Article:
I am not sure how I chanced upon this book. It wasn't as if I had heard about it from someone who'd read it. But I remember getting intrigued by the title on Amazon and then having it delivered to the Kindle app on my iPad.
I did not know anything about the Kashmiri Pandit exodus until now. I kept hearing the word 'Pandit' during television debates around the Jammu and Kashmir elections. I had no idea of the brutality and the horrors faced by this community since India's independence.
Hundreds of thousands of Kashmiri Pandits have migrated out of their original homes in the valley to Jammu and elsewhere. Many of those who decided to stay back have been murdered in cold blood. The first set of massacres happened just after Indian Independence when tribesmen from Pakistan's NWFP helped by Pakistani Army regulars stormed the region. The second set happened in the 1990s when the Mujahideen, egged on by Pakistan and with a lot of help from the locals disenchanted with the Indian political class, infiltrated into the valley and unleashed an equally destructive wave of terror.
The book is a poignant chronicling of both these periods - the latter by the author, Rahul Pandita himself and the former by an uncle, paraphrased by the author.
We see the Kashmir conflict through the eyes of a young Hindu boy who was brought up in the valley, whose life is shattered by marauding gunmen out to destroy society as he knows it. His father's painful decision of leaving a home ('that had twenty-two rooms') built with his Provident Fund savings after enduring nights of terror mentally destroys the family. From there, it is one struggle after another.
The brutality is recounted in gory detail. Incidents of the people being shot at, women being raped and neighbours not helping in their hour of need leave the reader with a deep sense of anguish at the series of events that have rocked this beautiful land of Kashmir.
What the author laments is that the story of the Pandits has not been told truthfully. "Over the years, the narrative of what led to the exodus of the Kashmiri Pandits from the Valley has been changed. A series of untruths have been spoken so many times that they have almost become the truth. One major untruth is that the Pandits were made to leave Kashmir under a government design to discredit the Kashmiri secessionist movement."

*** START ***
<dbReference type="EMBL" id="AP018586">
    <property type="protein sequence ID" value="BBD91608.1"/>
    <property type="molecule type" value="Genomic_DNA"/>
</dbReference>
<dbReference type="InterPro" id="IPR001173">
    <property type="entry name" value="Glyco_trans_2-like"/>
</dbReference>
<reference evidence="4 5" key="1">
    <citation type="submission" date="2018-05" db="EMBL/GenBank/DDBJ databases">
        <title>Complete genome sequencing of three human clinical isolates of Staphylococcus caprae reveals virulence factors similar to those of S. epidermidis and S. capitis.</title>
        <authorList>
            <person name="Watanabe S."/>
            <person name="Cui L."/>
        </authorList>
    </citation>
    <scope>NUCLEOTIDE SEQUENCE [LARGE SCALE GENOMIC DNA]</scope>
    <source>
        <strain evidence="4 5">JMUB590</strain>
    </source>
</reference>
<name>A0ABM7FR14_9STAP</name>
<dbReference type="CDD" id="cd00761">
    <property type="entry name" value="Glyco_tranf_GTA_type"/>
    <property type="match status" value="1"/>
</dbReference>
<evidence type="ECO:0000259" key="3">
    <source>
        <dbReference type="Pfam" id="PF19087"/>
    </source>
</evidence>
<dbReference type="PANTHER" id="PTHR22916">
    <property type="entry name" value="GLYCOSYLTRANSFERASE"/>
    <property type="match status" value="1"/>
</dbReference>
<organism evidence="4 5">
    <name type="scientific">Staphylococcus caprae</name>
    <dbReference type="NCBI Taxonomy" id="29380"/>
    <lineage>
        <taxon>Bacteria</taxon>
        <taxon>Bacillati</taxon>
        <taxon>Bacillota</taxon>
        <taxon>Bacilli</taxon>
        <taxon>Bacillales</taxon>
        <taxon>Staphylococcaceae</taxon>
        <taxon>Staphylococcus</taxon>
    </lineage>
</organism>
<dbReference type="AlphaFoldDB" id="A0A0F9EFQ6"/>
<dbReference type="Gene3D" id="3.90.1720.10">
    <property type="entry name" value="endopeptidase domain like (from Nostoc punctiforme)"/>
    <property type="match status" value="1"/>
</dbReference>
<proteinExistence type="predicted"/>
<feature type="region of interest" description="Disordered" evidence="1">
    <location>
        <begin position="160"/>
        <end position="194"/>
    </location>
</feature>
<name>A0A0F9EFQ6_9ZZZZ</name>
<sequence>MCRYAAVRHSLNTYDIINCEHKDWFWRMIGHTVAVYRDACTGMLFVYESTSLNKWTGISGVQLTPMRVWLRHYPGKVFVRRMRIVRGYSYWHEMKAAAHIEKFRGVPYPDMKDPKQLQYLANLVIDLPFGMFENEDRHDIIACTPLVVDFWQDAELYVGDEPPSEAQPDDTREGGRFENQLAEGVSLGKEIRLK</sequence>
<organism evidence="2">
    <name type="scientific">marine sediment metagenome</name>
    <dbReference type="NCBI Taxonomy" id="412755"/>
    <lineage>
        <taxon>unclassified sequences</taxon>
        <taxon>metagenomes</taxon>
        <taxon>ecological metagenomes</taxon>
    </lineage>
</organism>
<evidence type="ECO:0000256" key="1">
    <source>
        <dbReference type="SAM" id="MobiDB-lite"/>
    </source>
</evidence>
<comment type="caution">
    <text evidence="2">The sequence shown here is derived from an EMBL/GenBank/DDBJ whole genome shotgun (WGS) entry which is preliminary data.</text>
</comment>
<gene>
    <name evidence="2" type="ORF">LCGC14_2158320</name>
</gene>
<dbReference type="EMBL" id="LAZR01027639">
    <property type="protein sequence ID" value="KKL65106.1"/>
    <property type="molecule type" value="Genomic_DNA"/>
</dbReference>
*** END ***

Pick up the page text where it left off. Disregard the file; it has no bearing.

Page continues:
The truth however is that the Kashmiri secessionist movement was, in reality, the cause of the Pandit exodus. The Governor of the state, Jagmohan did not, unlike what many would have us believe, get the Pandits to leave wilfully to discredit the movement.
Every conflict has multiple dimensions and more than one point of view. While Pandita's book gives us the story of the Kashmir conflict through the eyes of the Pandits, a recent film, 'Haider', directed by that genius of a film director, Vishal Bharadwaj, narrates the Kashmir conflict through the eyes of a Kashmiri Muslim whose father is falsely implicated by the Indian Armed Forces for terrorism.
"Kashmir is so beautiful ..... even the gods are jealous of it", says Pandita in the book. "... And then they gave us rulers susceptible to greed, lust and deceit. And savagery."
What better explanation can you give to such a beautiful land going through so much bloodshed? If you do not know much about the history of Kashmir, you must read this book and watch the film. Both are unmissable!